Raki is a traditional Turkish alcoholic beverage. First of all, I would like to write about the sociologic role of raki. Raki is not just a booze. You don’t drink it in a couple minutes in a pub. It is an occasion for friends to come together, eat and chat for hours. It is generally consumed in dinner, together with special hors d’oeuvres (meze) and food for raki. There are two glasses per person on the table: one is for raki, and the other is for plain or mineral water.
Raki is made of grapes and anise. The smell of anise is very dominant. If you are not used to it, it may disturb at first; but after the first glass you would like it. Raki is 40% or more alcohol, hence it is strong and should be drunk diluted with water. Generally 1/2 raki and 1/2 water is preferred, but starters may dilute it more. Considering the second glass with water; some people prefer to drink raki straight. Raki is poured in the glass first, then water, and at last 2-3 ice cubes are added.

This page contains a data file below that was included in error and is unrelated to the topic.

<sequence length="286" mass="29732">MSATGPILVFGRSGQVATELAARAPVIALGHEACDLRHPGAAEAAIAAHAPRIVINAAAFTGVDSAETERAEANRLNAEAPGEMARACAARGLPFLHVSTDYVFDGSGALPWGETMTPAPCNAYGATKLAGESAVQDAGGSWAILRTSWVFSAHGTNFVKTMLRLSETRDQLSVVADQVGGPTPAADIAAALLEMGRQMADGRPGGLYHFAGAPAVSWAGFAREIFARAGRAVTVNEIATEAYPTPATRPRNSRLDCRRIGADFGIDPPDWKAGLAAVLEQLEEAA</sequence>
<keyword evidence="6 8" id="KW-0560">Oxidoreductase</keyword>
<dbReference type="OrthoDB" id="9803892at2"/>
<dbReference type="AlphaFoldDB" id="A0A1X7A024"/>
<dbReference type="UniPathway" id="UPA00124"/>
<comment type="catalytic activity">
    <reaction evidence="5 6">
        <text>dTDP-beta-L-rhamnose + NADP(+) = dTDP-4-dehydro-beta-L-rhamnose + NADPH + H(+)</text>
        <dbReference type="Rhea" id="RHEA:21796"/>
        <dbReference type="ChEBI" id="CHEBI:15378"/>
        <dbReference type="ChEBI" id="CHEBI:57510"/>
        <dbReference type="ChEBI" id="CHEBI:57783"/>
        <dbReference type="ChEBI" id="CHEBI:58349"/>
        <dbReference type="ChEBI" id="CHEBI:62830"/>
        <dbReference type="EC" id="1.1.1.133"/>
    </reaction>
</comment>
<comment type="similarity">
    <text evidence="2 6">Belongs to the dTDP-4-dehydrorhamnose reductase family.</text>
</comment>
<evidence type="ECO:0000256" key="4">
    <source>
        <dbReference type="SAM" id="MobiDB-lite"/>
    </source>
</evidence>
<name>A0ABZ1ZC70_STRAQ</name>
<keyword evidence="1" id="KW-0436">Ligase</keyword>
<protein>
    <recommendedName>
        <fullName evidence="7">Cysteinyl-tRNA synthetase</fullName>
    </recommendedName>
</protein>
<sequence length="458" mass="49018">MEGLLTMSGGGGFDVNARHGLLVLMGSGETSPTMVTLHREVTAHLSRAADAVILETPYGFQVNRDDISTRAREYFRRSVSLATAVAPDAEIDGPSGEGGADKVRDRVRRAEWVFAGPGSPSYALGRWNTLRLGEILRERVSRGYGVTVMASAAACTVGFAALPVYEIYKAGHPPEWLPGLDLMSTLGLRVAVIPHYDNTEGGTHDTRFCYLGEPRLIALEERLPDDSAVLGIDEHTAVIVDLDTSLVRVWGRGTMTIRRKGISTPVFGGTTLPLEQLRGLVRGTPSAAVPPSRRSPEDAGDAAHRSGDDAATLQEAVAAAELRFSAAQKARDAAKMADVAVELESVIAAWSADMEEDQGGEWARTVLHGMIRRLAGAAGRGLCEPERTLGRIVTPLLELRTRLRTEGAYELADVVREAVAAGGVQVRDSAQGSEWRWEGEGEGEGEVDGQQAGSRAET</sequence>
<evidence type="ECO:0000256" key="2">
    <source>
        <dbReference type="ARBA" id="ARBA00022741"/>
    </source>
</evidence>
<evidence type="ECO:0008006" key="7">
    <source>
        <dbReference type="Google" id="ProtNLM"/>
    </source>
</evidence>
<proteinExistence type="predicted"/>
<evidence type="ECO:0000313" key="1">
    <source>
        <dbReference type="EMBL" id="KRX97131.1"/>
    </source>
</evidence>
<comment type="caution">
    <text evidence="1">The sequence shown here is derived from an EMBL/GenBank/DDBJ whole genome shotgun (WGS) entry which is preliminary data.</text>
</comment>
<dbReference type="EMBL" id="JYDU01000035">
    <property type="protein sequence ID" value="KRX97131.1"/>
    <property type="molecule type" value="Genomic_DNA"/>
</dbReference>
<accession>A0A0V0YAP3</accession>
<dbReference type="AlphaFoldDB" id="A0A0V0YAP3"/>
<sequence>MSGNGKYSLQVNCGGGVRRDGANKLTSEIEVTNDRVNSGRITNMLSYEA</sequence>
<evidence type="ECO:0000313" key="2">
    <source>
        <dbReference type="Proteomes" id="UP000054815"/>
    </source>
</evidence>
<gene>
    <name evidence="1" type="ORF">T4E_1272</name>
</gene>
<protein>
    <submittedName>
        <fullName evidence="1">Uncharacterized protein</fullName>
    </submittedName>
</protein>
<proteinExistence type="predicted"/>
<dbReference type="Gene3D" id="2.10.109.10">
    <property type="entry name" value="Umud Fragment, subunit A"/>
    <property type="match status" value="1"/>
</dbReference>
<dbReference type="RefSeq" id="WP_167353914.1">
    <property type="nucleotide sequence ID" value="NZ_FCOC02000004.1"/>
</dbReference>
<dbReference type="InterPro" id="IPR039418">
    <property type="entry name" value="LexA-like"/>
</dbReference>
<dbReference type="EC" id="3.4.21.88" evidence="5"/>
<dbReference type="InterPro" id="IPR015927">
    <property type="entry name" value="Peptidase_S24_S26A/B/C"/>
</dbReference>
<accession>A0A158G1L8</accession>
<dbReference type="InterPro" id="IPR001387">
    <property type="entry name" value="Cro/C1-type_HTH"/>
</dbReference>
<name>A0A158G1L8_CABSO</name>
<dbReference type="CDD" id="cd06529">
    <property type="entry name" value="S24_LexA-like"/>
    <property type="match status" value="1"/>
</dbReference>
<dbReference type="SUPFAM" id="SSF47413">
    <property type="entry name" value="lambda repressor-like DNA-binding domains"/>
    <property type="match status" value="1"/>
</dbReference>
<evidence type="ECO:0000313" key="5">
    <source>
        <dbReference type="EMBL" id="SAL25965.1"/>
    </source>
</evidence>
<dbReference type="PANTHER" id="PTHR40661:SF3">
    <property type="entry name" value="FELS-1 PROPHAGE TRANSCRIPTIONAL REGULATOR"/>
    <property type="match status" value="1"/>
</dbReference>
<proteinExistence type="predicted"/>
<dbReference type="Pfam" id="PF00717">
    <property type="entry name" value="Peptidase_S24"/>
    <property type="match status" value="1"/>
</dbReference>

The major food with raki is feta (white cheese – beyaz peynir). Take a bite from the feta, and bread if you like, swallow and take a sip from raki and water at last. If raki is still too strong for you, eat more as you drink.
There are many hors d’oeuvres available, mainly vegetables with olive oil and sea food; the waiter would bring samples in a large tray at the beginning, you can choose as you like.
Then you may order hot hors d’oeuvres; calamari, stewed shrimps, etc.
As the main course, seasonal fish or kebabs are preffered. But some people prefer hors d’oeuvres only.
The dinner is generally finished with seasonal fruits and Turkish coffee.
Best places in Istanbul for raki are the restaurants in Beyoglu Nevizade, Cicek Pasaji, Asmalimescit and the ones under the Galata Bridge (on the Golden Horn).